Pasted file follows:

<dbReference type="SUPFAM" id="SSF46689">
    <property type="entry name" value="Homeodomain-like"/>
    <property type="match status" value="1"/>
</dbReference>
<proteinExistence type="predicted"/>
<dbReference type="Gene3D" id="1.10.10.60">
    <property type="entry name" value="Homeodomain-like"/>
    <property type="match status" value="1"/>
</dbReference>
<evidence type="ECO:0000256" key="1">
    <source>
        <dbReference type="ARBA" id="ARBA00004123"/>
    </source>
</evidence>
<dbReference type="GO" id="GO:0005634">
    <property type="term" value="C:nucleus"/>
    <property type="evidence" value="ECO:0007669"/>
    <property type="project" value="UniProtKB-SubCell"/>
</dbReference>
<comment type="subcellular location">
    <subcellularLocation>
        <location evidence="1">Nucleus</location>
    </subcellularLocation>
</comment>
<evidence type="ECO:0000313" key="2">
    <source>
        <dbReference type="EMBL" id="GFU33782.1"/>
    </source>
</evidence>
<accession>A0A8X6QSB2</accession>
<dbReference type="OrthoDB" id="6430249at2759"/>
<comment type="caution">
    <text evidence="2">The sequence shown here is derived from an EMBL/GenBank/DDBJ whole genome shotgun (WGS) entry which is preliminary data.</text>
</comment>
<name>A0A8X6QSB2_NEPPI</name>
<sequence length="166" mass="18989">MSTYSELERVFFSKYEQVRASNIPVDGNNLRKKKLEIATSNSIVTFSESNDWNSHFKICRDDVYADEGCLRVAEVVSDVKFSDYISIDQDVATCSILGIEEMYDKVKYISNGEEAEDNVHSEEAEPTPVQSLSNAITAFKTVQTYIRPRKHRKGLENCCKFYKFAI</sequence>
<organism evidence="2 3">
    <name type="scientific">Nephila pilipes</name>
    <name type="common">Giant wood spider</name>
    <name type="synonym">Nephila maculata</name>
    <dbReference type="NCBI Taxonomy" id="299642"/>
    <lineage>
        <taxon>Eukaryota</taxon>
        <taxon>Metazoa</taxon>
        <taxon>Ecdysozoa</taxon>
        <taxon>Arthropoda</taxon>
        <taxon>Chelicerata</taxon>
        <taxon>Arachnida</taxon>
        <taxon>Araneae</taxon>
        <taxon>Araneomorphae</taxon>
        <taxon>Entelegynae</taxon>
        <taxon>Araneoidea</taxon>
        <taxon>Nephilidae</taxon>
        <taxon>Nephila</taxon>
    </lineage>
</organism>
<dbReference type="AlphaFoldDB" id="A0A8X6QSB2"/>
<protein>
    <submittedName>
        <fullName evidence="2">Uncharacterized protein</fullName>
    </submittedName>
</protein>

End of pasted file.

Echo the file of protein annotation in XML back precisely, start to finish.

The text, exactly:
<dbReference type="SUPFAM" id="SSF46689">
    <property type="entry name" value="Homeodomain-like"/>
    <property type="match status" value="1"/>
</dbReference>
<proteinExistence type="predicted"/>
<dbReference type="Gene3D" id="1.10.10.60">
    <property type="entry name" value="Homeodomain-like"/>
    <property type="match status" value="1"/>
</dbReference>
<evidence type="ECO:0000256" key="1">
    <source>
        <dbReference type="ARBA" id="ARBA00004123"/>
    </source>
</evidence>
<dbReference type="GO" id="GO:0005634">
    <property type="term" value="C:nucleus"/>
    <property type="evidence" value="ECO:0007669"/>
    <property type="project" value="UniProtKB-SubCell"/>
</dbReference>
<comment type="subcellular location">
    <subcellularLocation>
        <location evidence="1">Nucleus</location>
    </subcellularLocation>
</comment>
<evidence type="ECO:0000313" key="2">
    <source>
        <dbReference type="EMBL" id="GFU33782.1"/>
    </source>
</evidence>
<accession>A0A8X6QSB2</accession>
<dbReference type="OrthoDB" id="6430249at2759"/>
<comment type="caution">
    <text evidence="2">The sequence shown here is derived from an EMBL/GenBank/DDBJ whole genome shotgun (WGS) entry which is preliminary data.</text>
</comment>
<name>A0A8X6QSB2_NEPPI</name>
<sequence length="166" mass="18989">MSTYSELERVFFSKYEQVRASNIPVDGNNLRKKKLEIATSNSIVTFSESNDWNSHFKICRDDVYADEGCLRVAEVVSDVKFSDYISIDQDVATCSILGIEEMYDKVKYISNGEEAEDNVHSEEAEPTPVQSLSNAITAFKTVQTYIRPRKHRKGLENCCKFYKFAI</sequence>
<organism evidence="2 3">
    <name type="scientific">Nephila pilipes</name>
    <name type="common">Giant wood spider</name>
    <name type="synonym">Nephila maculata</name>
    <dbReference type="NCBI Taxonomy" id="299642"/>
    <lineage>
        <taxon>Eukaryota</taxon>
        <taxon>Metazoa</taxon>
        <taxon>Ecdysozoa</taxon>
        <taxon>Arthropoda</taxon>
        <taxon>Chelicerata</taxon>
        <taxon>Arachnida</taxon>
        <taxon>Araneae</taxon>
        <taxon>Araneomorphae</taxon>
        <taxon>Entelegynae</taxon>
        <taxon>Araneoidea</taxon>
        <taxon>Nephilidae</taxon>
        <taxon>Nephila</taxon>
    </lineage>
</organism>
<dbReference type="AlphaFoldDB" id="A0A8X6QSB2"/>
<protein>
    <submittedName>
        <fullName evidence="2">Uncharacterized protein</fullName>
    </submittedName>
</protein>